Chart and graphs in presentation design
It’s inevitable… no matter how sleek and powerful you make your presentation slides, at some point it will be tempting to insert a pie chart or a line graph. The important question to ask yourself before you start plotting your data in Excel is: “Why?”
Why do you need to use this graphic in your slide deck? The simple answer is – to bring data to life.
Unfortunately, too often graphs and charts are used to confuse the daylights out of your audience! They sit blank-eyed and bewildered as you walk them through what is essentially a graphic representation that helped you better understand your own subject matter.
Take this frightful slide that Seth Godin describes as the Worst PowerPoint Slide Ever Used by a CEO. Looks familiar – you’ve probably seen many variations of this slide yourself.
Here’s another one that was used in the US Military last year to describe the situation in Afghanistan.
In the best presentation design, charts and graphs are used very rarely, and always with maximum impact. Here are a few pointers:
- Don’t use more than four colours per visual. While it’s okay to use bright colours, avoid neon greens and yellows as these translate poorly when projected.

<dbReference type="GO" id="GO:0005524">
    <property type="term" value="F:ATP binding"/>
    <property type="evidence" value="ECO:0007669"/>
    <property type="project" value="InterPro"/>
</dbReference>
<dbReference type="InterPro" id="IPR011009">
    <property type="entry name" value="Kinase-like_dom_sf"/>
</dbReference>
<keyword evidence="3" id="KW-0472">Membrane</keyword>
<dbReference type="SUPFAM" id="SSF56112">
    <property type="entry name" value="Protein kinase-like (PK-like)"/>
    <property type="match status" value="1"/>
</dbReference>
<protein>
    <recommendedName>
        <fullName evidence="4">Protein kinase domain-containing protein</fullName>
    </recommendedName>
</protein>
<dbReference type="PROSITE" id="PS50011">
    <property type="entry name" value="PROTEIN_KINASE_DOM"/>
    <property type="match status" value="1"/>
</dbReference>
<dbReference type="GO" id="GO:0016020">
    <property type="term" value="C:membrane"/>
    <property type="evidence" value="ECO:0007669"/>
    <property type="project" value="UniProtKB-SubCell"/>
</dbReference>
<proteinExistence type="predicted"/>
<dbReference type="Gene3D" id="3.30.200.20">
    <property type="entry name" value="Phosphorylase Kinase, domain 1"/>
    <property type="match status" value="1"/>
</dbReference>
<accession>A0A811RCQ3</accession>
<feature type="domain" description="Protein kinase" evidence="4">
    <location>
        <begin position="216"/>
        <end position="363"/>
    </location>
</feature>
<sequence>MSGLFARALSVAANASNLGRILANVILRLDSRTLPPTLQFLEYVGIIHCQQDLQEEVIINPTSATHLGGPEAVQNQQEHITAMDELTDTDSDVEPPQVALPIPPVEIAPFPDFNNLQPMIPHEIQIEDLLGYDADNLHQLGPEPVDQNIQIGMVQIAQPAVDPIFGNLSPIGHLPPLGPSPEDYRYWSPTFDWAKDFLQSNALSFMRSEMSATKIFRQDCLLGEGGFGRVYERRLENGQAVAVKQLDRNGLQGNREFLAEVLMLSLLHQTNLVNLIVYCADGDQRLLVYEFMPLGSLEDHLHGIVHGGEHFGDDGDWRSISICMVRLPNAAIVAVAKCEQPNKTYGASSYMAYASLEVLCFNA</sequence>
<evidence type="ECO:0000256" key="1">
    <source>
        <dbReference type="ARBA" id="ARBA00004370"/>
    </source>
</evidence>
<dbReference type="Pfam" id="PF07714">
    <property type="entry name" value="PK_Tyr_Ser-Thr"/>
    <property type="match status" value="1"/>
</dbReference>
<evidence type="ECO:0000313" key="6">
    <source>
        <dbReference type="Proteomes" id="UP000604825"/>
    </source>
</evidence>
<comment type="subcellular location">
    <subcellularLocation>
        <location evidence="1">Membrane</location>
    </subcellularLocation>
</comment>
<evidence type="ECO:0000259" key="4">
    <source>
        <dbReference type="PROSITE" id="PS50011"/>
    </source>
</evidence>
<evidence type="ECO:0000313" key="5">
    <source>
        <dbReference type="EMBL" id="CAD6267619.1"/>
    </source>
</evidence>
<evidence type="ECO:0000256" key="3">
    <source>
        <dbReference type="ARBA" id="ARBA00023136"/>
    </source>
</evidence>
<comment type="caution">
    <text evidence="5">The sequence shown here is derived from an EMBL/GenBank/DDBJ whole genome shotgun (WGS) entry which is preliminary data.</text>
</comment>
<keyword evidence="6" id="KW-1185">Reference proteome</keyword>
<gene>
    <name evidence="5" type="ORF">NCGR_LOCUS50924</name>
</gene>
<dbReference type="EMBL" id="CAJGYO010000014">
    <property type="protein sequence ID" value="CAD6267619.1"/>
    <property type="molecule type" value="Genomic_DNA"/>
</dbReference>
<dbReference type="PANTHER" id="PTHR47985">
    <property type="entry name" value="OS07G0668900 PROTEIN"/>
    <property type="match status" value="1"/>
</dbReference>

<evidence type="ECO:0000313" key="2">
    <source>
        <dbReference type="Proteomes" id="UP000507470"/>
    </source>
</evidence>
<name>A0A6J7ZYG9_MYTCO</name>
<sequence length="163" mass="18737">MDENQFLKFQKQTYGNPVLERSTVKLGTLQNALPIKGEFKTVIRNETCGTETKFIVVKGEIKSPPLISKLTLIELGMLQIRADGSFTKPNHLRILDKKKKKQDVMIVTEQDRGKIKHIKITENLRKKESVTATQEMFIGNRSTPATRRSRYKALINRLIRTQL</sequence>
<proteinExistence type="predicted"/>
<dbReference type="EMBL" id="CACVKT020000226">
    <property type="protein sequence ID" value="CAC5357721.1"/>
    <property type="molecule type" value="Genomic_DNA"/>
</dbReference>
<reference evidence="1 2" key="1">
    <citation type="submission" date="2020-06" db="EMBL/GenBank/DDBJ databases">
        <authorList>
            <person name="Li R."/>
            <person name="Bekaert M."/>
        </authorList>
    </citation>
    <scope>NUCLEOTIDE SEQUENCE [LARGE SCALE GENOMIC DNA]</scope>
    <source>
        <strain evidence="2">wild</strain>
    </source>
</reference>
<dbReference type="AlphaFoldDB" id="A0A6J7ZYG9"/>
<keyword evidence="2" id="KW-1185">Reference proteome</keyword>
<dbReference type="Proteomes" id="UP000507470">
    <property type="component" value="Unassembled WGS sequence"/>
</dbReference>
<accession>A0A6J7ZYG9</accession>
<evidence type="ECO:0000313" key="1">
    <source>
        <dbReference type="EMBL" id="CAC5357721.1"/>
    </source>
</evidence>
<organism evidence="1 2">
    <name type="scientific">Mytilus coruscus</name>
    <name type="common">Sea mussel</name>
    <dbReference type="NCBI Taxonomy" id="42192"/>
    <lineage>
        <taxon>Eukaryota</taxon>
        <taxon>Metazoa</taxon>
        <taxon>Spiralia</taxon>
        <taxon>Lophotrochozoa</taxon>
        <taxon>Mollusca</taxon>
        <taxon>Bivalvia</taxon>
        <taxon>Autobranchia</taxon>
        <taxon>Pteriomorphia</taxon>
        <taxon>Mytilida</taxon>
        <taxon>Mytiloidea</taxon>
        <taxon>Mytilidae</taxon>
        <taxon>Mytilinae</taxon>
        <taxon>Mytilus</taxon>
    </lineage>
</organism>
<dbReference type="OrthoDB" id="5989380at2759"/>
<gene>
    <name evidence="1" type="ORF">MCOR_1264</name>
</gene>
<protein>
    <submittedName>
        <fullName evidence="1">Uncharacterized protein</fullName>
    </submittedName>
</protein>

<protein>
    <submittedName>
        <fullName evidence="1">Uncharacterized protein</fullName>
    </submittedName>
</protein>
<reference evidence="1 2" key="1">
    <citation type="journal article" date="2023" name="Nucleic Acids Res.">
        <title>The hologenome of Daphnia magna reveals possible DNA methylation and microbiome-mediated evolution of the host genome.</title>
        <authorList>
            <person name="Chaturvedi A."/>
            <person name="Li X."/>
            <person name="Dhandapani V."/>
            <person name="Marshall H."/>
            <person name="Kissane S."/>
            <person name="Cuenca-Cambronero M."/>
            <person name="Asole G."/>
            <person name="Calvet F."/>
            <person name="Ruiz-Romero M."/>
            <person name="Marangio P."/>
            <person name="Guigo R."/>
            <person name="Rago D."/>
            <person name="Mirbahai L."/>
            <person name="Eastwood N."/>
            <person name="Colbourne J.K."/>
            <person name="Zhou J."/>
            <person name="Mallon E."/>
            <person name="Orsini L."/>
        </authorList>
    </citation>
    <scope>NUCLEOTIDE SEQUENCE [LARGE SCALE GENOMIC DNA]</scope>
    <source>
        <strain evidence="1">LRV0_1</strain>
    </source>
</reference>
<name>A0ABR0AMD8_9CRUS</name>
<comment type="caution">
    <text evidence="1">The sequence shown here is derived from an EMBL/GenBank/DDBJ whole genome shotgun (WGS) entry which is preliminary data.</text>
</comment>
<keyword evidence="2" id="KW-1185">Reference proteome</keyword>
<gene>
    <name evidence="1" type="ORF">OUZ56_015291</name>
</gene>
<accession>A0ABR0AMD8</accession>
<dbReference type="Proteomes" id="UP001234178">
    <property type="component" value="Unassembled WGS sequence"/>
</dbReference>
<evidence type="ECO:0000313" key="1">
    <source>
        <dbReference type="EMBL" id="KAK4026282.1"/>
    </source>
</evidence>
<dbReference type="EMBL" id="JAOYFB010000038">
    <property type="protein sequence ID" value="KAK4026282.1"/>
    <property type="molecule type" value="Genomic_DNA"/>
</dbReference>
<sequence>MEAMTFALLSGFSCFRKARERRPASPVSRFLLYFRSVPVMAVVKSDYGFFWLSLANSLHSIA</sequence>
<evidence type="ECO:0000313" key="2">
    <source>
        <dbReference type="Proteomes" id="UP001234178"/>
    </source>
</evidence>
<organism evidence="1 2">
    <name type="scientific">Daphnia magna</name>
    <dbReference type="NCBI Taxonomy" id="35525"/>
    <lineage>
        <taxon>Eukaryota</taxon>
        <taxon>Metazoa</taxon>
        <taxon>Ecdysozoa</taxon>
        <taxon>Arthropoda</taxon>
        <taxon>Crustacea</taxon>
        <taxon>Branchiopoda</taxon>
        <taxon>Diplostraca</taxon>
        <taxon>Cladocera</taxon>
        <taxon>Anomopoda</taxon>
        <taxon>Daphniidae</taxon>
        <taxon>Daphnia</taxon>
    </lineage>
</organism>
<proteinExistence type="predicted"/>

- Eliminate unnecessary details like gridlines, labels that don’t relate to your point and legends for data points that aren’t relevant. Simpler is better.
- Don’t use uppercase to label the X and Y axis; it’s impossible to read and makes your eyeballs want to jump out of their sockets.
- Label it correctly. Instead of saying: “Sales 2009 to 2010”, rather label it “Sales increased in 2010” – this shows your audience what they are looking for.
- A chart should only make one point (which should be described in the heading). It should not be used as a reference for multiple talking points.